It will be a star-studded night on June 23, 2011 when the 39th annual National Polish-American Sports Hall of Fame opens its doors to four new inductees. The NPASHOF roster swells to 123 with the addition of Bill Romanowski, Art “Pinky” Deras, Tom D’Eath and the late Stan Javie.
All four inductees will be feted at the American Polish Cultural Center. Romanowski and Deras were top vote-getters in the nationwide balloting process. D’Eath was a Veterans Committee selection and Javie a “Greats of the Past” choice.
Romanowski was a 4-time Super Bowl champion linebacker during his 16-year National Football League, Deras led the Hamtramck (MI) National Little League team to the 1959 Little League World Series title as its top pitcher, D’Eath is a Gold Cup winning unlimited hydroplance racer and once led the Spirit of Detroit race efforts and Javie was a four-time Super Bowl official and probably one of the best ever to officiate in his sport.
One of my personal favorites is Javie. Although best known as an accomplished on-field official, Stanley “Stan” Javie (Jaworowski) enters the Hall of Fame having also educated, coached and mentored athletes and game officials for more than 40 years. As his own son stated, there’s no question that Stan was “an official’s official.”
Born in 1919, Javie was a first generation Polish America; his parents came to the United States from Poland when they were young and settled into a Polish section of Philadelphia called Manayunk. Stan was the second youngest of eight siblings. He graduated from Saint John High School where he also coached three sports for many years. He later graduated from Georgetown University.
Javie excelled in teaching, coaching and officiating. Some of his greatest memories were those earlier days “in the trenches” as a player and coach. He served as basketball coach at Malvern Preparatory School while spending much time as a football and basketball official. His excellence in officiating eventually led him to the NFL as an official rather than a player, which he might have been since he was drafted by the Philadelphia Eagles.
His 30-year term (1951 to 1980) as an NFL official was a testimony to his ability. Stan’s career as a player, coach, and official was full of successes and fond memories yet his highest feelings were toward his ability to contribute positively to the success of the young athlete, both on and off the athletic field. A much sought-after speaker, he contributed as much to athletics as a “good will ambassador” as he did as a long time participant in athletic competition.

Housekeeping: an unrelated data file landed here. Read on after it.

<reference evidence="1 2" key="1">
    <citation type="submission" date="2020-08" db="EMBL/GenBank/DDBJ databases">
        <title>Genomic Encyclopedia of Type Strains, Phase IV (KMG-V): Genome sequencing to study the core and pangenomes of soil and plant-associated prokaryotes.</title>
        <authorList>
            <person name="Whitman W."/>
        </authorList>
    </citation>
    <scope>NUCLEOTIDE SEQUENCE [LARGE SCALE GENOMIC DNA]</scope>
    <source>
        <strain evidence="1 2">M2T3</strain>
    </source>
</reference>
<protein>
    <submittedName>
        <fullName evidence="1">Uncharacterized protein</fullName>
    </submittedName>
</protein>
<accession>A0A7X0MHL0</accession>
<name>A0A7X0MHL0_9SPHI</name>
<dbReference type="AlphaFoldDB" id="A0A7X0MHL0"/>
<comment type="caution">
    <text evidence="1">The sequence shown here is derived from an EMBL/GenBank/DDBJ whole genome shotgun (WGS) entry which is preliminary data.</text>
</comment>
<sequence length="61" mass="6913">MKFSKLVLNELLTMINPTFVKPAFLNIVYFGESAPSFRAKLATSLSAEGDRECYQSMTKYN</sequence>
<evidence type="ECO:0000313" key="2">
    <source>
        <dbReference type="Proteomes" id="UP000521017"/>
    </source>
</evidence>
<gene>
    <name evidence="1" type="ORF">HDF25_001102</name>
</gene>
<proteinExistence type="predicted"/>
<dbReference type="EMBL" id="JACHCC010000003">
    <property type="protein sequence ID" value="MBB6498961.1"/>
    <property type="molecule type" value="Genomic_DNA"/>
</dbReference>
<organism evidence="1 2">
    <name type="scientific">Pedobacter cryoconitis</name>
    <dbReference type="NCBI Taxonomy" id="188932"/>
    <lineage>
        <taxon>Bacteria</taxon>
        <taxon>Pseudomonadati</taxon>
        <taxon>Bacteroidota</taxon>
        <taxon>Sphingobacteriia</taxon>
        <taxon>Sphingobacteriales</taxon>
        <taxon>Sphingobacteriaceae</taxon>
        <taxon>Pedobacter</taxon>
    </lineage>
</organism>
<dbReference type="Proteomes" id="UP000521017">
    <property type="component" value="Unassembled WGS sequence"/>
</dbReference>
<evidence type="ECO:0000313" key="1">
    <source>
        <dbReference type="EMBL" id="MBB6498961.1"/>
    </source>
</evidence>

The officiating legacy of Stan Javie is carried on today by his son Steve, completing his 25th season as a National Basketball Association official and widely recognized in the top-five in the NBA, having worked more than 1500 regular-season games, 215 playoff games and 22 Finals games.
“Dad was a first generation Polish American and proud of it,” said Steve Javie. “His parents came over from Poland when they were young and his father tried to find work. My mother’s parents also came over from Poland, and she too was a first generation Polish American. Dad changed our family name (Jaworowski) to Javie back in the sixties. This was the name the family used in the businesses they had so people often called us Javie since it was easier to ponounce and spell. Growing up, we had all the Polish traditions during the different holidays including all home-made Polish foods that my Mom (Stella) was great at cooking and Dad at eating! To this day we still observe the holidays with the Polish recipies my Mom passed along.”
Stan Javie was a teacher especially to aspiring officials. Retired NFL referee Red Cashion understood the value of working on the field with Stan. “The late Stan Javie understood the rules, but more important understood the meaning behind the rules,” said Cashion. “Stan saw more on a football field than anyone I ever knew. But most of all, he loved to train new officials, and he absolutely loved the game for what it was.”
Highly respected, Javie was selected as a back judge to work four Super Bowls, the highest honor accorded an NFL official. He was assigned Super Bowl II in 1968 (Miami); Super Bowl VIII in 1974 (Houston); Super Bowl X in 1976 (Miami) and Super Bowl XIV in 1980 (Pasadena).
“My Dad stood for everything an official should stand for,” said Steve Javie. “He was a man with great integrity and conviction. He was one of the greatest teachers of officiating I have ever come across. It did not matter that he and I officiated different sports; he knew what was important to gain the respect of the coaches, players and especially your fellow officials.
Stan Javie was presented the following plaque before his final NFL game in 1980 by his game crew (led by ref Ben Dreith): We judge you to be a GREAT Official, Stan Javie, and we would work any game any time with You.
His motto as WE see it:
To teach by example, To improve by not accepting complacency, To understand an individual’s shortcoming by respecting effort. To accomplish excellence collectively, not as one.
His creed as HE sees it:
I will build a bridge for you to cross over
I will provide the vehicle to carry you.
If God put anyone on earth for the purpose of officiating football, it would be Stan Javie #29. Stan passed away in 2002, just two years following the death of his beloved wife Stella. His legacy and memory are honored by the National-Polish American Sports Hall of Fame. Our caps are doffed to one of football’s greatest officials ever and a man proud of his ethnic heritage.